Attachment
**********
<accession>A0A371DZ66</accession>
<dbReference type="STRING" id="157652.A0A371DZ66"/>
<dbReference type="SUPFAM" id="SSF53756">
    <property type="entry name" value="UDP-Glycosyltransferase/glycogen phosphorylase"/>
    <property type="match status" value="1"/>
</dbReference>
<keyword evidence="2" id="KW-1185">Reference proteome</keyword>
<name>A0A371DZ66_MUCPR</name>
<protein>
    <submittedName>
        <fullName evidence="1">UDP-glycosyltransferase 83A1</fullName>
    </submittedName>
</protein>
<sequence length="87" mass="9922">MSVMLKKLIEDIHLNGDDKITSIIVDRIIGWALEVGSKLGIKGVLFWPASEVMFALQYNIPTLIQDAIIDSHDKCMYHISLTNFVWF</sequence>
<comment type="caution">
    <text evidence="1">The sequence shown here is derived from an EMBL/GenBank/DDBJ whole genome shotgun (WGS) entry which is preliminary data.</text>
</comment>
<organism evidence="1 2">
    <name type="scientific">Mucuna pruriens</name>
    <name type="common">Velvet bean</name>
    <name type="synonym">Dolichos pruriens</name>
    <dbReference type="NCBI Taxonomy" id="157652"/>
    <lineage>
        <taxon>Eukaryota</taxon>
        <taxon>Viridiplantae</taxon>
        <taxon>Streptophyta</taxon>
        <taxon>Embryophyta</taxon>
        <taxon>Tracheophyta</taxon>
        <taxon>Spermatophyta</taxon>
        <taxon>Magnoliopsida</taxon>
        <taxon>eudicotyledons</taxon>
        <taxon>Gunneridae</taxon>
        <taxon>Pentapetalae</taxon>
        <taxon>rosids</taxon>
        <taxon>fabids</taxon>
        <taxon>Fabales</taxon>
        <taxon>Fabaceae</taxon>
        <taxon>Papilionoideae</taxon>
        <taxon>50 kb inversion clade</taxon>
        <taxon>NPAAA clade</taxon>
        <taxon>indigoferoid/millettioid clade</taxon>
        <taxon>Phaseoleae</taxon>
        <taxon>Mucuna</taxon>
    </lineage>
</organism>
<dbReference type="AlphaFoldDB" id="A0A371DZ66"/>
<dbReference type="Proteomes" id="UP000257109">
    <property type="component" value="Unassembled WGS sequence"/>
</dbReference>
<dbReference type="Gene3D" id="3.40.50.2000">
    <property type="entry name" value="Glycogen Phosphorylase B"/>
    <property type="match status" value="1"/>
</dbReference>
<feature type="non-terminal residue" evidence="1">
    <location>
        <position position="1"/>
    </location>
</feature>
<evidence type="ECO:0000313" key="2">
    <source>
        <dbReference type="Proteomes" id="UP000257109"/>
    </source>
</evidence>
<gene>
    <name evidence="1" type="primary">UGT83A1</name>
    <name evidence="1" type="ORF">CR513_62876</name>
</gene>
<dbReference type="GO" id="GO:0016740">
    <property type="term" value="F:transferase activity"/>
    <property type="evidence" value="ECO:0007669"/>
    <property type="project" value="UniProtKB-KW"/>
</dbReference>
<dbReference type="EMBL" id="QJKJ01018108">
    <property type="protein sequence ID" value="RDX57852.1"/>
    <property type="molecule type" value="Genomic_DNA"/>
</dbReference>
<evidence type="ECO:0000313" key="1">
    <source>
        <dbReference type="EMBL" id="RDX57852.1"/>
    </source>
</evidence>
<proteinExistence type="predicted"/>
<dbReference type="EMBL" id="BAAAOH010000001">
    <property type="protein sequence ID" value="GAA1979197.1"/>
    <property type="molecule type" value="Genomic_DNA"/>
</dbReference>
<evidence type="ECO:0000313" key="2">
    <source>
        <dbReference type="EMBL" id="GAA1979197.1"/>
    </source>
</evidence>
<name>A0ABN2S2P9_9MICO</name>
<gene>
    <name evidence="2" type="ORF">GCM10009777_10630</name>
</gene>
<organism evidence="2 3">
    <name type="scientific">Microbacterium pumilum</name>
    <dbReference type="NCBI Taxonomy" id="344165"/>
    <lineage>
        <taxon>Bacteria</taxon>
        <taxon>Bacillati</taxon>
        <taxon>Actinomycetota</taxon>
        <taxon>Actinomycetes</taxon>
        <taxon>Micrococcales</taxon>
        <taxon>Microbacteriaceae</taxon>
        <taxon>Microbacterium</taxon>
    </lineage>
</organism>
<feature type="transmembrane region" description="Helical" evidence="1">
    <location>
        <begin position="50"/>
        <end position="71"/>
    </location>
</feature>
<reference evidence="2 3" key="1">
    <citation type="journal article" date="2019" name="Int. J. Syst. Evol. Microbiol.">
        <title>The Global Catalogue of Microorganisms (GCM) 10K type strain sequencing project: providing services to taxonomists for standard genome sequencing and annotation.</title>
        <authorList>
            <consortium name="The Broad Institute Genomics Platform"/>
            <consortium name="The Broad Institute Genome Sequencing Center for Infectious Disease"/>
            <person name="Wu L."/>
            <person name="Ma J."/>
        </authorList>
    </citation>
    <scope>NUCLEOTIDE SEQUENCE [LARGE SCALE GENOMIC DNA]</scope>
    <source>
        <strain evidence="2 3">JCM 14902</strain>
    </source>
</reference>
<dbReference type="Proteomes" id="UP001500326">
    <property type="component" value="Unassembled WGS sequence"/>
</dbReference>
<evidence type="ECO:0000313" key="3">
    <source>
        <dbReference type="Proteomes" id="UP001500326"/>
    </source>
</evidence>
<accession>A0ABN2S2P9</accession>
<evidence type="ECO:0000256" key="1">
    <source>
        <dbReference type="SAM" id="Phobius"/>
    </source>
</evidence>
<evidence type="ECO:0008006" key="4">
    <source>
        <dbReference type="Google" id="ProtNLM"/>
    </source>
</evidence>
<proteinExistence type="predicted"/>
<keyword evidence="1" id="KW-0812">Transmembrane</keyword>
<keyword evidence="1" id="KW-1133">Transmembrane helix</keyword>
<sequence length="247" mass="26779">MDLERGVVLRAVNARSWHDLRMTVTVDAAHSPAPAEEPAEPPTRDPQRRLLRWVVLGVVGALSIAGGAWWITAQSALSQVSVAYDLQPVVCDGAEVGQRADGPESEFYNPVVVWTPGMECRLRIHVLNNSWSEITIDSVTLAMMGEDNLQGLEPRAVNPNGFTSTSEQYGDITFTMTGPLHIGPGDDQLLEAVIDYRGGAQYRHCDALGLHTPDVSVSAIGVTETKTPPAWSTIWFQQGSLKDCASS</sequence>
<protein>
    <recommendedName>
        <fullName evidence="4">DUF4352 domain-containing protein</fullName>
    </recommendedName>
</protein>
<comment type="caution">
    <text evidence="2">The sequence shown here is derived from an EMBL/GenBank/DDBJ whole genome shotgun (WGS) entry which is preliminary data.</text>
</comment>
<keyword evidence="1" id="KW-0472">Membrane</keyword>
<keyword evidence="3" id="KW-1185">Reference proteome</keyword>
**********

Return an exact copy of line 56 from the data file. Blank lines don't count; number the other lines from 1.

        <position position="1"/>